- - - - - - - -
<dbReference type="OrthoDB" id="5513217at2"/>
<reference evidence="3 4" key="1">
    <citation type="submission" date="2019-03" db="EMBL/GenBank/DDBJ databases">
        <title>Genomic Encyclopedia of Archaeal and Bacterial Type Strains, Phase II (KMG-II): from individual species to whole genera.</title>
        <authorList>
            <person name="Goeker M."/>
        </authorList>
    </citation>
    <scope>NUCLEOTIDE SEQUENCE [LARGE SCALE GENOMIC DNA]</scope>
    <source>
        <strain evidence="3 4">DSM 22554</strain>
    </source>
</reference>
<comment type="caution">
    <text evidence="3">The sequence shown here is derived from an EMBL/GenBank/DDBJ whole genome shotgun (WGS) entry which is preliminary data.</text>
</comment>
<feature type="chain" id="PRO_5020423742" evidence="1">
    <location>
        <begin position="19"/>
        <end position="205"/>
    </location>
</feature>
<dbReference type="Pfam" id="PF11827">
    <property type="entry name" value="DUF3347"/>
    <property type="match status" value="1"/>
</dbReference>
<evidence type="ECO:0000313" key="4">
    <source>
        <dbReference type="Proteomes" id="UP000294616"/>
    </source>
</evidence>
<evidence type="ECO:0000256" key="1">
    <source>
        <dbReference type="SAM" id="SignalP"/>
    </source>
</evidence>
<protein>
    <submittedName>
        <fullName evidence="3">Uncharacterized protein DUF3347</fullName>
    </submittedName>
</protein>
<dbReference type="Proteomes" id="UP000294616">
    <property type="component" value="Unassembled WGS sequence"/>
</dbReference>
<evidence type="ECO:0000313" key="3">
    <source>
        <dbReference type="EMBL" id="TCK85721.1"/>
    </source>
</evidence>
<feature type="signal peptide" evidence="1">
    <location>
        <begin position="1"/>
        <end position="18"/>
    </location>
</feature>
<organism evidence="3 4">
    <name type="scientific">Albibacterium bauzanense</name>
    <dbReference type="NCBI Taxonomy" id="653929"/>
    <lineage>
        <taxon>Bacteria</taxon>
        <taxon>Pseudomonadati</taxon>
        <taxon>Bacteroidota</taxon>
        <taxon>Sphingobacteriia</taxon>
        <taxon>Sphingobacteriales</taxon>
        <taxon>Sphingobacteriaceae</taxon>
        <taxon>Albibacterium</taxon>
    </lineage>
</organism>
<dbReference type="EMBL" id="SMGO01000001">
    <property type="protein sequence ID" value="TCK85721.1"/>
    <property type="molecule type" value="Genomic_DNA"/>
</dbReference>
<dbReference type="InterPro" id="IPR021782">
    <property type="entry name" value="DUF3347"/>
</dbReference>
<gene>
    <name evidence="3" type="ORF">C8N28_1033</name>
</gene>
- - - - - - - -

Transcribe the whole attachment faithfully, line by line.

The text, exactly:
<dbReference type="OrthoDB" id="5513217at2"/>
<reference evidence="3 4" key="1">
    <citation type="submission" date="2019-03" db="EMBL/GenBank/DDBJ databases">
        <title>Genomic Encyclopedia of Archaeal and Bacterial Type Strains, Phase II (KMG-II): from individual species to whole genera.</title>
        <authorList>
            <person name="Goeker M."/>
        </authorList>
    </citation>
    <scope>NUCLEOTIDE SEQUENCE [LARGE SCALE GENOMIC DNA]</scope>
    <source>
        <strain evidence="3 4">DSM 22554</strain>
    </source>
</reference>
<comment type="caution">
    <text evidence="3">The sequence shown here is derived from an EMBL/GenBank/DDBJ whole genome shotgun (WGS) entry which is preliminary data.</text>
</comment>
<feature type="chain" id="PRO_5020423742" evidence="1">
    <location>
        <begin position="19"/>
        <end position="205"/>
    </location>
</feature>
<dbReference type="Pfam" id="PF11827">
    <property type="entry name" value="DUF3347"/>
    <property type="match status" value="1"/>
</dbReference>
<evidence type="ECO:0000313" key="4">
    <source>
        <dbReference type="Proteomes" id="UP000294616"/>
    </source>
</evidence>
<evidence type="ECO:0000256" key="1">
    <source>
        <dbReference type="SAM" id="SignalP"/>
    </source>
</evidence>
<protein>
    <submittedName>
        <fullName evidence="3">Uncharacterized protein DUF3347</fullName>
    </submittedName>
</protein>
<dbReference type="Proteomes" id="UP000294616">
    <property type="component" value="Unassembled WGS sequence"/>
</dbReference>
<evidence type="ECO:0000313" key="3">
    <source>
        <dbReference type="EMBL" id="TCK85721.1"/>
    </source>
</evidence>
<feature type="signal peptide" evidence="1">
    <location>
        <begin position="1"/>
        <end position="18"/>
    </location>
</feature>
<organism evidence="3 4">
    <name type="scientific">Albibacterium bauzanense</name>
    <dbReference type="NCBI Taxonomy" id="653929"/>
    <lineage>
        <taxon>Bacteria</taxon>
        <taxon>Pseudomonadati</taxon>
        <taxon>Bacteroidota</taxon>
        <taxon>Sphingobacteriia</taxon>
        <taxon>Sphingobacteriales</taxon>
        <taxon>Sphingobacteriaceae</taxon>
        <taxon>Albibacterium</taxon>
    </lineage>
</organism>
<dbReference type="EMBL" id="SMGO01000001">
    <property type="protein sequence ID" value="TCK85721.1"/>
    <property type="molecule type" value="Genomic_DNA"/>
</dbReference>
<dbReference type="InterPro" id="IPR021782">
    <property type="entry name" value="DUF3347"/>
</dbReference>
<gene>
    <name evidence="3" type="ORF">C8N28_1033</name>
</gene>